Health care is a fundamental human right. And, in so far as health insurance is needed to access that fundamental right, health insurance is a derived right. See my post: Fundamental Human Rights versus Derived Human Rights.
Even in wealthy developed nations, many persons lack health care. They do not have health insurance, or a regular doctor. They cannot afford to pay out-of-pocket, nor can they afford insurance premiums.
But if there were enough money available, would everyone in the nation or in the world be able to have health care? Perhaps not. The resources available in the national and worldwide health care systems are limited. And society has other fundamental needs: food, clean water, shelter, transportation, education, clothing, work, and so on. We can only devote a certain portion of our societal resources to health care. So I’m not certain if there would be enough resources to give everyone in the world, or everyone in the U.S., the same level of health care received by, say, a middle or upper-middle class American with a good job and good health insurance.
The reason is that the average middle class American uses more health care resources than he or she should use. Our health care system emphasizes diagnosing and treating diseases. If we emphasized prevention to a much greater extent, we could reduce the number of grave illnesses, especially from cancer and heart disease, by millions — freeing up a vast amount of medical resources for use by persons who currently are underserved by the U.S. health care system.
And this thinking applies even more so to the planet as a whole. The residents of the developing nations have little access to health care. If the developed nations used less of the world’s health care resources, more would be available for the developing nations. The world is increasingly one global economy, one tightly interwoven tapestry of commercial relationships. But the health care system is primarily commercial also. So we are headed toward one global health care economy. And that implies that if the U.S. and other wealthy nations used less health care resources, more would be available for the developing world.
According to the National Cancer Institute:
* In 2016, an estimated 1,685,210 new cases of cancer will be diagnosed in the United States and 595,690 people will die from the disease.
* The number of people living beyond a cancer diagnosis [in the U.S.] reached nearly 14.5 million in 2014 and is expected to rise to almost 19 million by 2024.
* Approximately 39.6 percent of men and women will be diagnosed with cancer at some point during their lifetimes (based on 2010-2012 data).
Cancer is the second leading cause of death in the U.S., not far behind Heart Disease. But most cancer cases are preventable, in five main ways:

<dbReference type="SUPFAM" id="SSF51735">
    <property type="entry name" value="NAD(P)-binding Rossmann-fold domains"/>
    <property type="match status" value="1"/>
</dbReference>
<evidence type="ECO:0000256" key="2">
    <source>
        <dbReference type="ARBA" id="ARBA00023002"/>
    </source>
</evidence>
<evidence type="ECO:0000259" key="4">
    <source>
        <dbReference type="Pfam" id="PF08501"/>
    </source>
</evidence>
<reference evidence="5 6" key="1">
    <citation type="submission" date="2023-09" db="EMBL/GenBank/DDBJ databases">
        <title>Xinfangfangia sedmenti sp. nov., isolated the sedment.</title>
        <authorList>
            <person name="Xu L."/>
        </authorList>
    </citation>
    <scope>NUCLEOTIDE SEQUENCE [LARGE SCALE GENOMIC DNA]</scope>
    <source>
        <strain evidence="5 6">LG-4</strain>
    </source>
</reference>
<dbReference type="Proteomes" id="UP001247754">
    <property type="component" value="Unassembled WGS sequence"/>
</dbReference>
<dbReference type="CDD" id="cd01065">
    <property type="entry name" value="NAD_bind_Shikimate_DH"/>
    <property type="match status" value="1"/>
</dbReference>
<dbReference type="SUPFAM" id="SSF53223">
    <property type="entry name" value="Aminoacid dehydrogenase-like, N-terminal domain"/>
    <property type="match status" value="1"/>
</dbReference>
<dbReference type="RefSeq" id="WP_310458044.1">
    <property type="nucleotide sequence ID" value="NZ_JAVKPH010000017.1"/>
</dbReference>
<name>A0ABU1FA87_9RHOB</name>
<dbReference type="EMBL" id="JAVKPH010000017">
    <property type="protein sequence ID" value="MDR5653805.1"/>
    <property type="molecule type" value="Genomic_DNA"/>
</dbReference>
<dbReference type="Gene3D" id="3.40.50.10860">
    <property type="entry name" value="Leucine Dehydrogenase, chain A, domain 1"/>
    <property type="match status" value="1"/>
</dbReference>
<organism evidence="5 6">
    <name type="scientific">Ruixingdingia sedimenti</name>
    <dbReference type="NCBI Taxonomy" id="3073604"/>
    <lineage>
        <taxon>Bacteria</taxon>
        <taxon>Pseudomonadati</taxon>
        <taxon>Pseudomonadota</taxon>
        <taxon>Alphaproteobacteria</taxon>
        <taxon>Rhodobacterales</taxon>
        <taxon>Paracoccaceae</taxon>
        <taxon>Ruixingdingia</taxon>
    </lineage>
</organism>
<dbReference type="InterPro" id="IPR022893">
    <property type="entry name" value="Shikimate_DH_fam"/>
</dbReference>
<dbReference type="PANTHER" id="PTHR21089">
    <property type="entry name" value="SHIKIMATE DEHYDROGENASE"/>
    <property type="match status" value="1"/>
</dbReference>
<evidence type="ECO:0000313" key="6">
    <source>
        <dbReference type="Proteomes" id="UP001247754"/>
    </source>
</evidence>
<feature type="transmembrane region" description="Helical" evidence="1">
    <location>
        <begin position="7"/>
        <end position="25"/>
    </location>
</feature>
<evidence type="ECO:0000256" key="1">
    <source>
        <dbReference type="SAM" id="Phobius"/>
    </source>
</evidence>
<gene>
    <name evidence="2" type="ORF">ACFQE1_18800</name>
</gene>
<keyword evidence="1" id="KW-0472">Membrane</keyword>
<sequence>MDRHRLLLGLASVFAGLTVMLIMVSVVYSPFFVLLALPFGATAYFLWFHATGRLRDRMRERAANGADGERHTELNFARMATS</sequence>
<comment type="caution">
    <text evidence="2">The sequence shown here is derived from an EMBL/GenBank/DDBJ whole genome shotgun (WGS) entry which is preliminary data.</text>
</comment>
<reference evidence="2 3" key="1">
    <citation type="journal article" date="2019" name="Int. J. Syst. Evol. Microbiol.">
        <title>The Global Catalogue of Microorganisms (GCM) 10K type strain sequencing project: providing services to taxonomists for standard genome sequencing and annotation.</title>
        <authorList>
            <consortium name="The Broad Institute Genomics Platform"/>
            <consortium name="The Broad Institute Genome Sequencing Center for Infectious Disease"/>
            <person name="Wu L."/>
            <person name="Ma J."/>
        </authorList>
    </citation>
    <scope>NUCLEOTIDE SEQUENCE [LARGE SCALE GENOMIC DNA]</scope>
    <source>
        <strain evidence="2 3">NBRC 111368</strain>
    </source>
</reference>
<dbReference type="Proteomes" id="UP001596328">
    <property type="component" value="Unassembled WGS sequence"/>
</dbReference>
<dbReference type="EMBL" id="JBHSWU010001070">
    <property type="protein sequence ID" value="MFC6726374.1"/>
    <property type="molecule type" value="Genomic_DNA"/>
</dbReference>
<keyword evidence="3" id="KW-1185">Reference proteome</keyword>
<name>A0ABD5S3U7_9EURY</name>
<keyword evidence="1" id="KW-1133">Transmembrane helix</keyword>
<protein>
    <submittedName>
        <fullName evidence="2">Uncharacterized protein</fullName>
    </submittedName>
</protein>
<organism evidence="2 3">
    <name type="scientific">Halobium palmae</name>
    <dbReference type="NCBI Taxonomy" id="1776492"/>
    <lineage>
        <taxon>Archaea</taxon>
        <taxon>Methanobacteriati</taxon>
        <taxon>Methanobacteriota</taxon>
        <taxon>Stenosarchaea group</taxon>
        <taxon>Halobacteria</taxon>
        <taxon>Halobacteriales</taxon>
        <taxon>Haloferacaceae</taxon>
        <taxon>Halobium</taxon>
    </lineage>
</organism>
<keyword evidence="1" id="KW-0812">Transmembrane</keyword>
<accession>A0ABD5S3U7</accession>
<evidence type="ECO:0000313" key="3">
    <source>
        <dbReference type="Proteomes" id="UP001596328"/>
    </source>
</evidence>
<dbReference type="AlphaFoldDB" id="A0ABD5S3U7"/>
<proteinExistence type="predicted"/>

1. eat healthy
2. do not smoke
3. do not drink alcohol, or drink only a little red wine
5. maintain a healthy body weight
One study found that 1.14 million deaths in the U.S. were preventable: The Preventable Causes of Death in the United States (2005 data). Those deaths represent 46.6 percent of the total deaths that year.
The idea behind the study was that many causes of death are preventable. But if you prevent the cause of death, you largely prevent the disease as well. And when you prevent disease, especially deadly disease, you reduce the amount of health care resources used for the population as a whole. There are many medical studies (discussed in my book, Healthy Eating versus Mortality) which show that healthy eating can reduce the overall risk of cancer mortality (any/all types combined) as well as the overall risk of heart disease mortality by more than 50% each. And the risk of some particular types of cancer can be reduced more than 50% by healthy eating alone.
In modern society, unhealthy living causes certain diseases, including obesity, high blood pressure, type 2 diabetes, and metabolic syndrome. The resources used to treat these preventable diseases could be used to treat persons who currently lack sufficient access to health care.
People have a moral obligation to eat healthy, exercise, avoid (or quit) smoking, maintain a healthy body weight, and refrain from excessive alcohol consumption. If everyone made the right choices in those areas of concern, the nation and the world would be much healthier. Cancer and heart disease cases would fall dramatically. And the overall economic burden of health care, whether it is paid for by government, corporations, or individuals, would also fall.
I believe that the only way the world population can achieve good health care for everyone is by a strong emphasis on prevention of cancer, heart disease, and other major causes of morbidity and mortality. But we can’t legislate prevention. People need to voluntarily change their behavior. Educating people on the best choices for a healthy life is a necessary first step. Then also the culture must change. The Western pattern diet, that is to say, the typical unhealthy American diet, increases the risk of every major disease and increases risk of death as well.
Making healthy choices is, to some extent, a moral issue. Unhealthy choices put an undue burden on the health care system, making those resources less available to other persons in need.
Please take a look at this list of my books and booklets, and see if any topic interests you.